The yagottabekiddin clause

Last weekend I wrote in a column that the financial terms of the computer deal between the state of Idaho and HP sounded, on a per-computer basis, not so terrible.

I take it back. The terms do turn out to be terrible. Betsy Russell of the Spokesman Review read through the terms of the agreement, and she found this:

The company will retain title to the computers, and the state, which will just be renting them, will be liable for all risk of loss, including damage or theft. The contract, in Attachment 1 on Page 5, says, “Lessee,” which in this case is the state, “shall bear the entire risk of loss with respect to any asset damage, destruction, loss, theft, or governmental taking, whether partial or complete.” If a laptop is damaged, the state must have it repaired at state expense – within 60 days. If one is lost or stolen, the state would have to pay H-P for it.

I’d had the impression – and probably most Idahoans had – that the contract would include repair, coverage and maintenance on the part of the contractor, who is after all getting paid approaching $200 million. But no. A second-grader drops the computer on the way home from school, Idaho taxpayers pay. A fourth-grader downloads a virus that corrupts the bios, and maybe spreads it to classmates, Idaho taxpayers pay.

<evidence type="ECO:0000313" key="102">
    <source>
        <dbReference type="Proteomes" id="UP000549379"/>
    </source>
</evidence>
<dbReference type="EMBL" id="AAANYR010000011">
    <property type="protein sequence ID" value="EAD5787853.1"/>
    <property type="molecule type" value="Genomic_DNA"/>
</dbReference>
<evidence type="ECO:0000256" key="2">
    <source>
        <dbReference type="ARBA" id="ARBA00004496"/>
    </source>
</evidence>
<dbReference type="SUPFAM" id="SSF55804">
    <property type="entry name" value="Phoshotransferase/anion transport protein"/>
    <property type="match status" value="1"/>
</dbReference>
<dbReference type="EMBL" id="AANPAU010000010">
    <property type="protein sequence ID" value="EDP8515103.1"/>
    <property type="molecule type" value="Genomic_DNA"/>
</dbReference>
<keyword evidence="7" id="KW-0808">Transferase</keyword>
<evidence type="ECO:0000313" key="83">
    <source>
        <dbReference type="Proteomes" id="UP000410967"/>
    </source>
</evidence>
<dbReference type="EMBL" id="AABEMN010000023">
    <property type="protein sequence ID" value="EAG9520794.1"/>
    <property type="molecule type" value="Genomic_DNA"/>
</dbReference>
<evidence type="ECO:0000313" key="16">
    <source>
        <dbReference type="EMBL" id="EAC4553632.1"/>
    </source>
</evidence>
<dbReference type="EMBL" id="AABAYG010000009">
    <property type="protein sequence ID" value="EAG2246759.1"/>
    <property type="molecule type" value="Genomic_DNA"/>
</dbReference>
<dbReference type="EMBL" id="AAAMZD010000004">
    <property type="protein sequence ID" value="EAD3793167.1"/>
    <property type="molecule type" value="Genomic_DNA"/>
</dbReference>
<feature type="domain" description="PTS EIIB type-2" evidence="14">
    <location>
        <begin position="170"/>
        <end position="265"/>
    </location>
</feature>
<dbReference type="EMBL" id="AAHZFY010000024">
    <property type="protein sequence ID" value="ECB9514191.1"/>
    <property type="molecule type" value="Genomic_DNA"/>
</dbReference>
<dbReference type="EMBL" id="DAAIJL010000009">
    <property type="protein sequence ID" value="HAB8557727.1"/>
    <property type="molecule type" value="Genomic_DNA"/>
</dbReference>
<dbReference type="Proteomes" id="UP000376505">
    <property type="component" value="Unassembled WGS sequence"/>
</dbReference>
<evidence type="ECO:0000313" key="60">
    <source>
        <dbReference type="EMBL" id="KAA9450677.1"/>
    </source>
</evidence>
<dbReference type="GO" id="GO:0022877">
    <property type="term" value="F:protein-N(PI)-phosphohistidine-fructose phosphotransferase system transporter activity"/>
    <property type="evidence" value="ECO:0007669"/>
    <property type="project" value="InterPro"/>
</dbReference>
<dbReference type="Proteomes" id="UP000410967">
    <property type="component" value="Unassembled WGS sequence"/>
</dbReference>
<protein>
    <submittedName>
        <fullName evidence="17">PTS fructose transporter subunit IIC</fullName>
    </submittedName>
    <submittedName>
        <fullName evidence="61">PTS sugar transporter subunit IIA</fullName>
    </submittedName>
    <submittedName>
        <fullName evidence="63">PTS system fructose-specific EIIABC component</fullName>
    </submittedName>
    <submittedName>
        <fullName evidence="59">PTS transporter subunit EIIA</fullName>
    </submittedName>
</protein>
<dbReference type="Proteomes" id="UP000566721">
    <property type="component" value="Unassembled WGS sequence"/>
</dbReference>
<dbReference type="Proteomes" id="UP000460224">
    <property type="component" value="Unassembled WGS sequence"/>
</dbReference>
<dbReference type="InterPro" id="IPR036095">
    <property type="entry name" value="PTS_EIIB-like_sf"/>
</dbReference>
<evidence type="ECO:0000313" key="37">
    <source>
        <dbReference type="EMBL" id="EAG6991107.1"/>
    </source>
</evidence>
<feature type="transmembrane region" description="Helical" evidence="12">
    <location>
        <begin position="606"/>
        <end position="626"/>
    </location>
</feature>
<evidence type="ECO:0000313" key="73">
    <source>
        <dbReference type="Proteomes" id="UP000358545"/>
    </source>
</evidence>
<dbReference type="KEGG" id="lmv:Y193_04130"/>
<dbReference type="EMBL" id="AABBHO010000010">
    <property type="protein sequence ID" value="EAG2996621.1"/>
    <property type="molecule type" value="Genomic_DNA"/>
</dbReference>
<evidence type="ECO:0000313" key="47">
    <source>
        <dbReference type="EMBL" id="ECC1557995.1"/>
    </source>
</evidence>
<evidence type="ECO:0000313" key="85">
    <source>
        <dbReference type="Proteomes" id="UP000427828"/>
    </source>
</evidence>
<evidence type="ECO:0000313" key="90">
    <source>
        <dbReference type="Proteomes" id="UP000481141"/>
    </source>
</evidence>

Tens of thousands of computers. Liability: Seemingly unlimited. Unbelievable.

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One Comment

  1. fortboise said:

    Your numbers are a bit unbridled. The computers are slated for h.s. students, not 2nd and 4th graders. It’s not “half a million,” unless even more creative arithmetic is in play. $182M/8 years = $23 million-ish/year, and at $300 apiece, that’s 76,000 or so machines. With a 4-year term for the leases, double that over the course of the contract.

    Which is to say that are not plenty of reasons to reject it. If I were one of Idaho’s duped legislators who got talked into getting taxpayers to buy this pig in a poke I would sure be voting “no” on Prop. 3. As a private citizen I certainly will vote no.

    October 30, 2012

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